PERICLES presented by Die Cast at the Rotunda makes me look at a pew in a whole other light. The setting was bare except for a few sheets, and the rest was dereliction at best. The ensemble comes running at the audience, exhales, and appears lifeless.
Shakespeare’s PERICLES depicts an abusive life of prostitution, and some kind of altered reality for human beings. Shakespeare’s characters can be lifelike, and sometimes wicked and soulless in a certain sense. It comes in waves, and the jolt of humor is just as unsettling as the cruelty of a master and a slave.
Hannah Van Sciver lays down on the judges’ bench, and the cast lays down a morbid landscape across the Rotunda. Without smoke or mirrors this is a cold portrayal of our world. It shows all of the faces of Pericles juxtaposed with a lot of sex and overlords. In one moment the ensemble breathes in and breathes out to exaggerate being alive. The adrenaline of the ensemble and Pericles reminds us of a world used and abused. The pews and wooden chairs create this ship-like nature, and the epic unfolds in a meaningful setting. The columns become a mast and the sheets are sailing in the wind.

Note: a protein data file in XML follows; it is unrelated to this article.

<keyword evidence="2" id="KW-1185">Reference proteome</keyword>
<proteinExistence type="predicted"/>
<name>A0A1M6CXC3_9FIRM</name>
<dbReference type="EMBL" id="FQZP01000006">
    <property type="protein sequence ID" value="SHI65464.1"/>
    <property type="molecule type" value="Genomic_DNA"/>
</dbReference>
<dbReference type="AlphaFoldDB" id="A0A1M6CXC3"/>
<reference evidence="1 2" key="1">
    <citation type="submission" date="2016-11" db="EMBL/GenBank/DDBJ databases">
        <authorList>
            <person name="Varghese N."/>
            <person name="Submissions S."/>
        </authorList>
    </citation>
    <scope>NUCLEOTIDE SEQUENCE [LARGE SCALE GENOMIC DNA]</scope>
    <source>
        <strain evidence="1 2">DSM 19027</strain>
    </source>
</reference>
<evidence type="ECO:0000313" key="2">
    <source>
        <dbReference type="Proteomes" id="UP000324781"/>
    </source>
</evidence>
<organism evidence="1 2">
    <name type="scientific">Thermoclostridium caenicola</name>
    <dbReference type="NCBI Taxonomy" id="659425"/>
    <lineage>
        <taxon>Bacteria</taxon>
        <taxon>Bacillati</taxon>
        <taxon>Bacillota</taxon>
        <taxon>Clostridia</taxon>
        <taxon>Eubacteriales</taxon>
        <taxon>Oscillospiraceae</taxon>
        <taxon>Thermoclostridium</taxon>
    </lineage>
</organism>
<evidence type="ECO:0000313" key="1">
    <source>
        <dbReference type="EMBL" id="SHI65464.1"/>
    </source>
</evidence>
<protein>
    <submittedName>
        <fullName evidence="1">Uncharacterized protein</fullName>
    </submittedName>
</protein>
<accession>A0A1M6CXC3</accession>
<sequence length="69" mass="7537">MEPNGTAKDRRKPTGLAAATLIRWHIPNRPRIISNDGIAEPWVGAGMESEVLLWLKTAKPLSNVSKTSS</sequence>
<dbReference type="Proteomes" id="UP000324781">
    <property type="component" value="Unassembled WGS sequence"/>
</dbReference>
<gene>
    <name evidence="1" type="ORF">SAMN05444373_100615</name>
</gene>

The theme is in and out of sexual torment and seducing pleasures. Kieth Conallen is a bold portrait of Pericles. Chris Anthony is Gower, and adds a jarring perspective on the play from the poet, artist, or outsider. These two actors were beginning to revolve around the central plot when Carlo Campbell’s King Simonides changed the pace. For instance, King Simonides and his daughter Thaisa on the balcony proceed down the aisle, and Pericles is dealt a bad hand. His daughter Marina is thrown into the sea to die. The abuse of power happened to overwhelm me when one of the cast members brought me on stage.
[The Rotunda, 4014 Walnut Street] September 7-9, 2017; fringearts.com/event/pericles-2/